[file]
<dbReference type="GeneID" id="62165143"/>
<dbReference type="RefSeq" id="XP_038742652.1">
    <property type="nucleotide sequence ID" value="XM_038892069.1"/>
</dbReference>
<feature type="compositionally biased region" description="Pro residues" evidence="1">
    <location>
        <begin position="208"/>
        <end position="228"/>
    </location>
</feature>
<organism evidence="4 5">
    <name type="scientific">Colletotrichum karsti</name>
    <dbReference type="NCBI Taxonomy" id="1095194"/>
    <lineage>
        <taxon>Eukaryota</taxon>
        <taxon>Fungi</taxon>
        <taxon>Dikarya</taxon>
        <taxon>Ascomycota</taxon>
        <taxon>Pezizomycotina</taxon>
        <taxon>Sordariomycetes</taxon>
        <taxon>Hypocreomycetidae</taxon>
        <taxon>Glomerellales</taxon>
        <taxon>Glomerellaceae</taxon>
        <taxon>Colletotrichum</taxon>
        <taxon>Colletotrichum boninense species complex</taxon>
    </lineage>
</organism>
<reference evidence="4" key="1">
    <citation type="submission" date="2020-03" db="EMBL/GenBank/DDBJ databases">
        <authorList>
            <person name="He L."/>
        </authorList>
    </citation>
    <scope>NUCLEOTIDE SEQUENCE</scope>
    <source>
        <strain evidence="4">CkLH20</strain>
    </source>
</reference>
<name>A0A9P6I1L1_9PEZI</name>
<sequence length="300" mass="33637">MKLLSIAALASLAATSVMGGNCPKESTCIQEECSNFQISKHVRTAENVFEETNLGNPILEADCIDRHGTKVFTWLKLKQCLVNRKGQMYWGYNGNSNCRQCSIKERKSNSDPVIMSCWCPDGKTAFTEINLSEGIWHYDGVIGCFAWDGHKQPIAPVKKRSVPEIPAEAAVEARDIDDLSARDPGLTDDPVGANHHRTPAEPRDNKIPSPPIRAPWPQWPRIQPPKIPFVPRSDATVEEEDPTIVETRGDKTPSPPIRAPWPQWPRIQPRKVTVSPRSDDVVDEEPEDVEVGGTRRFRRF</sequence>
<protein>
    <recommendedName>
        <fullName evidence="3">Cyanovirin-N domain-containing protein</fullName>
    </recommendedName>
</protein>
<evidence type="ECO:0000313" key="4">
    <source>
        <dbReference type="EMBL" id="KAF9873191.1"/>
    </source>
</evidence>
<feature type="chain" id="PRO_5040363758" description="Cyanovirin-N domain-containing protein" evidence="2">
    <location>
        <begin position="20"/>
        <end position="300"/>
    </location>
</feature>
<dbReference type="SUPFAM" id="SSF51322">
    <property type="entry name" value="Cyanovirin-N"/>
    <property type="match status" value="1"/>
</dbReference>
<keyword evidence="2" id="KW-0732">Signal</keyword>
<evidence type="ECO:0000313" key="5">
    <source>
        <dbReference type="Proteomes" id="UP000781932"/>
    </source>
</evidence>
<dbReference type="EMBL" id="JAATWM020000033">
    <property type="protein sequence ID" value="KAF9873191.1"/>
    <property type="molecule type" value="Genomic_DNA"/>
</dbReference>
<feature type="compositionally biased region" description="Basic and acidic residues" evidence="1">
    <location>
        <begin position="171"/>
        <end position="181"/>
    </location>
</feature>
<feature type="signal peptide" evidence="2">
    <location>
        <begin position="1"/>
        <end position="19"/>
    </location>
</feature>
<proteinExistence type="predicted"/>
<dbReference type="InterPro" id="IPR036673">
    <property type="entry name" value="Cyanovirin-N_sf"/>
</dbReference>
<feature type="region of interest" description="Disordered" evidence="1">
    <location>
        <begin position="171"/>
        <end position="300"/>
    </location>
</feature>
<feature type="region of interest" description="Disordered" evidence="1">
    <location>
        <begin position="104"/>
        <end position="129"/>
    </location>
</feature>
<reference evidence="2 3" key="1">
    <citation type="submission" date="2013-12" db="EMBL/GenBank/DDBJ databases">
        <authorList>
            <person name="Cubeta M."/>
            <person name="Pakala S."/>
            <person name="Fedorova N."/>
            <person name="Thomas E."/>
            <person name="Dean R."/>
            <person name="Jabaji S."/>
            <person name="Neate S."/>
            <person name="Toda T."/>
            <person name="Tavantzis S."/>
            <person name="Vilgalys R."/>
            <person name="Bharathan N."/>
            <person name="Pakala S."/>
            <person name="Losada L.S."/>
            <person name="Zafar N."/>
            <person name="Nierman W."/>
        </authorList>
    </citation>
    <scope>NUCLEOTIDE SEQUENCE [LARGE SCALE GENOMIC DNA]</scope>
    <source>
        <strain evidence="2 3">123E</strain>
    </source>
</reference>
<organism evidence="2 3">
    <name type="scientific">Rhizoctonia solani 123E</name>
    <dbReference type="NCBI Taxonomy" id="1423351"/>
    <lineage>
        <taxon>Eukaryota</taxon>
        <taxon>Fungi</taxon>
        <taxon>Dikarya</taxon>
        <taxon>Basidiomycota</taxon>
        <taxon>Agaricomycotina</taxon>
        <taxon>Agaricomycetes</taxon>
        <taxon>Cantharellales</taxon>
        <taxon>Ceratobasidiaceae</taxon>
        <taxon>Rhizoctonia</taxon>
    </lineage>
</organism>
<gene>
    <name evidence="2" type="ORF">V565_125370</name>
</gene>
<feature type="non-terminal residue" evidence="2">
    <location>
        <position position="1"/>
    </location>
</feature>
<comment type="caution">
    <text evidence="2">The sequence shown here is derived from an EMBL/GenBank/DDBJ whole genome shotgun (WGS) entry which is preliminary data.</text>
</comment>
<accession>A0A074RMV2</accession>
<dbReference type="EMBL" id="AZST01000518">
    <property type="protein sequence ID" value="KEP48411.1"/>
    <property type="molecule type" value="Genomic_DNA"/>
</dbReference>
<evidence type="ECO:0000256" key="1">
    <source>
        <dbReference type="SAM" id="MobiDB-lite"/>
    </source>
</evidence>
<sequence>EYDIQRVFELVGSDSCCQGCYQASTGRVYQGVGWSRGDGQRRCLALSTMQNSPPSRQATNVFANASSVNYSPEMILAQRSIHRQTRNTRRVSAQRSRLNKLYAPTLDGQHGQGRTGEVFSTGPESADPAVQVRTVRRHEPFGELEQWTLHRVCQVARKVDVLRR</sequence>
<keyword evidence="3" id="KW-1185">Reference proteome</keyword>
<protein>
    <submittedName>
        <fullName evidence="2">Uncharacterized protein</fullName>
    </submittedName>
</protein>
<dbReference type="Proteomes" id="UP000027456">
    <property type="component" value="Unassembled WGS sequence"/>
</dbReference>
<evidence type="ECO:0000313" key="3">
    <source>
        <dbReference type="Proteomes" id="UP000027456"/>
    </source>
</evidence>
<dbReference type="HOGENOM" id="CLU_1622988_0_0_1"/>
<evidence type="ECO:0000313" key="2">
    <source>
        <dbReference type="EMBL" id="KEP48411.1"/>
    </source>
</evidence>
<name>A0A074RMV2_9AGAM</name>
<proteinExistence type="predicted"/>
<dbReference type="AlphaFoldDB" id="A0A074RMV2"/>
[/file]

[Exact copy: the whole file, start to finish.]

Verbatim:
<dbReference type="GeneID" id="62165143"/>
<dbReference type="RefSeq" id="XP_038742652.1">
    <property type="nucleotide sequence ID" value="XM_038892069.1"/>
</dbReference>
<feature type="compositionally biased region" description="Pro residues" evidence="1">
    <location>
        <begin position="208"/>
        <end position="228"/>
    </location>
</feature>
<organism evidence="4 5">
    <name type="scientific">Colletotrichum karsti</name>
    <dbReference type="NCBI Taxonomy" id="1095194"/>
    <lineage>
        <taxon>Eukaryota</taxon>
        <taxon>Fungi</taxon>
        <taxon>Dikarya</taxon>
        <taxon>Ascomycota</taxon>
        <taxon>Pezizomycotina</taxon>
        <taxon>Sordariomycetes</taxon>
        <taxon>Hypocreomycetidae</taxon>
        <taxon>Glomerellales</taxon>
        <taxon>Glomerellaceae</taxon>
        <taxon>Colletotrichum</taxon>
        <taxon>Colletotrichum boninense species complex</taxon>
    </lineage>
</organism>
<reference evidence="4" key="1">
    <citation type="submission" date="2020-03" db="EMBL/GenBank/DDBJ databases">
        <authorList>
            <person name="He L."/>
        </authorList>
    </citation>
    <scope>NUCLEOTIDE SEQUENCE</scope>
    <source>
        <strain evidence="4">CkLH20</strain>
    </source>
</reference>
<name>A0A9P6I1L1_9PEZI</name>
<sequence length="300" mass="33637">MKLLSIAALASLAATSVMGGNCPKESTCIQEECSNFQISKHVRTAENVFEETNLGNPILEADCIDRHGTKVFTWLKLKQCLVNRKGQMYWGYNGNSNCRQCSIKERKSNSDPVIMSCWCPDGKTAFTEINLSEGIWHYDGVIGCFAWDGHKQPIAPVKKRSVPEIPAEAAVEARDIDDLSARDPGLTDDPVGANHHRTPAEPRDNKIPSPPIRAPWPQWPRIQPPKIPFVPRSDATVEEEDPTIVETRGDKTPSPPIRAPWPQWPRIQPRKVTVSPRSDDVVDEEPEDVEVGGTRRFRRF</sequence>
<protein>
    <recommendedName>
        <fullName evidence="3">Cyanovirin-N domain-containing protein</fullName>
    </recommendedName>
</protein>
<evidence type="ECO:0000313" key="4">
    <source>
        <dbReference type="EMBL" id="KAF9873191.1"/>
    </source>
</evidence>
<feature type="chain" id="PRO_5040363758" description="Cyanovirin-N domain-containing protein" evidence="2">
    <location>
        <begin position="20"/>
        <end position="300"/>
    </location>
</feature>
<dbReference type="SUPFAM" id="SSF51322">
    <property type="entry name" value="Cyanovirin-N"/>
    <property type="match status" value="1"/>
</dbReference>
<keyword evidence="2" id="KW-0732">Signal</keyword>
<evidence type="ECO:0000313" key="5">
    <source>
        <dbReference type="Proteomes" id="UP000781932"/>
    </source>
</evidence>
<dbReference type="EMBL" id="JAATWM020000033">
    <property type="protein sequence ID" value="KAF9873191.1"/>
    <property type="molecule type" value="Genomic_DNA"/>
</dbReference>
<feature type="compositionally biased region" description="Basic and acidic residues" evidence="1">
    <location>
        <begin position="171"/>
        <end position="181"/>
    </location>
</feature>
<feature type="signal peptide" evidence="2">
    <location>
        <begin position="1"/>
        <end position="19"/>
    </location>
</feature>
<proteinExistence type="predicted"/>
<dbReference type="InterPro" id="IPR036673">
    <property type="entry name" value="Cyanovirin-N_sf"/>
</dbReference>
<feature type="region of interest" description="Disordered" evidence="1">
    <location>
        <begin position="171"/>
        <end position="300"/>
    </location>
</feature>
<feature type="region of interest" description="Disordered" evidence="1">
    <location>
        <begin position="104"/>
        <end position="129"/>
    </location>
</feature>
<reference evidence="2 3" key="1">
    <citation type="submission" date="2013-12" db="EMBL/GenBank/DDBJ databases">
        <authorList>
            <person name="Cubeta M."/>
            <person name="Pakala S."/>
            <person name="Fedorova N."/>
            <person name="Thomas E."/>
            <person name="Dean R."/>
            <person name="Jabaji S."/>
            <person name="Neate S."/>
            <person name="Toda T."/>
            <person name="Tavantzis S."/>
            <person name="Vilgalys R."/>
            <person name="Bharathan N."/>
            <person name="Pakala S."/>
            <person name="Losada L.S."/>
            <person name="Zafar N."/>
            <person name="Nierman W."/>
        </authorList>
    </citation>
    <scope>NUCLEOTIDE SEQUENCE [LARGE SCALE GENOMIC DNA]</scope>
    <source>
        <strain evidence="2 3">123E</strain>
    </source>
</reference>
<organism evidence="2 3">
    <name type="scientific">Rhizoctonia solani 123E</name>
    <dbReference type="NCBI Taxonomy" id="1423351"/>
    <lineage>
        <taxon>Eukaryota</taxon>
        <taxon>Fungi</taxon>
        <taxon>Dikarya</taxon>
        <taxon>Basidiomycota</taxon>
        <taxon>Agaricomycotina</taxon>
        <taxon>Agaricomycetes</taxon>
        <taxon>Cantharellales</taxon>
        <taxon>Ceratobasidiaceae</taxon>
        <taxon>Rhizoctonia</taxon>
    </lineage>
</organism>
<gene>
    <name evidence="2" type="ORF">V565_125370</name>
</gene>
<feature type="non-terminal residue" evidence="2">
    <location>
        <position position="1"/>
    </location>
</feature>
<comment type="caution">
    <text evidence="2">The sequence shown here is derived from an EMBL/GenBank/DDBJ whole genome shotgun (WGS) entry which is preliminary data.</text>
</comment>
<accession>A0A074RMV2</accession>
<dbReference type="EMBL" id="AZST01000518">
    <property type="protein sequence ID" value="KEP48411.1"/>
    <property type="molecule type" value="Genomic_DNA"/>
</dbReference>
<evidence type="ECO:0000256" key="1">
    <source>
        <dbReference type="SAM" id="MobiDB-lite"/>
    </source>
</evidence>
<sequence>EYDIQRVFELVGSDSCCQGCYQASTGRVYQGVGWSRGDGQRRCLALSTMQNSPPSRQATNVFANASSVNYSPEMILAQRSIHRQTRNTRRVSAQRSRLNKLYAPTLDGQHGQGRTGEVFSTGPESADPAVQVRTVRRHEPFGELEQWTLHRVCQVARKVDVLRR</sequence>
<keyword evidence="3" id="KW-1185">Reference proteome</keyword>
<protein>
    <submittedName>
        <fullName evidence="2">Uncharacterized protein</fullName>
    </submittedName>
</protein>
<dbReference type="Proteomes" id="UP000027456">
    <property type="component" value="Unassembled WGS sequence"/>
</dbReference>
<evidence type="ECO:0000313" key="3">
    <source>
        <dbReference type="Proteomes" id="UP000027456"/>
    </source>
</evidence>
<dbReference type="HOGENOM" id="CLU_1622988_0_0_1"/>
<evidence type="ECO:0000313" key="2">
    <source>
        <dbReference type="EMBL" id="KEP48411.1"/>
    </source>
</evidence>
<name>A0A074RMV2_9AGAM</name>
<proteinExistence type="predicted"/>
<dbReference type="AlphaFoldDB" id="A0A074RMV2"/>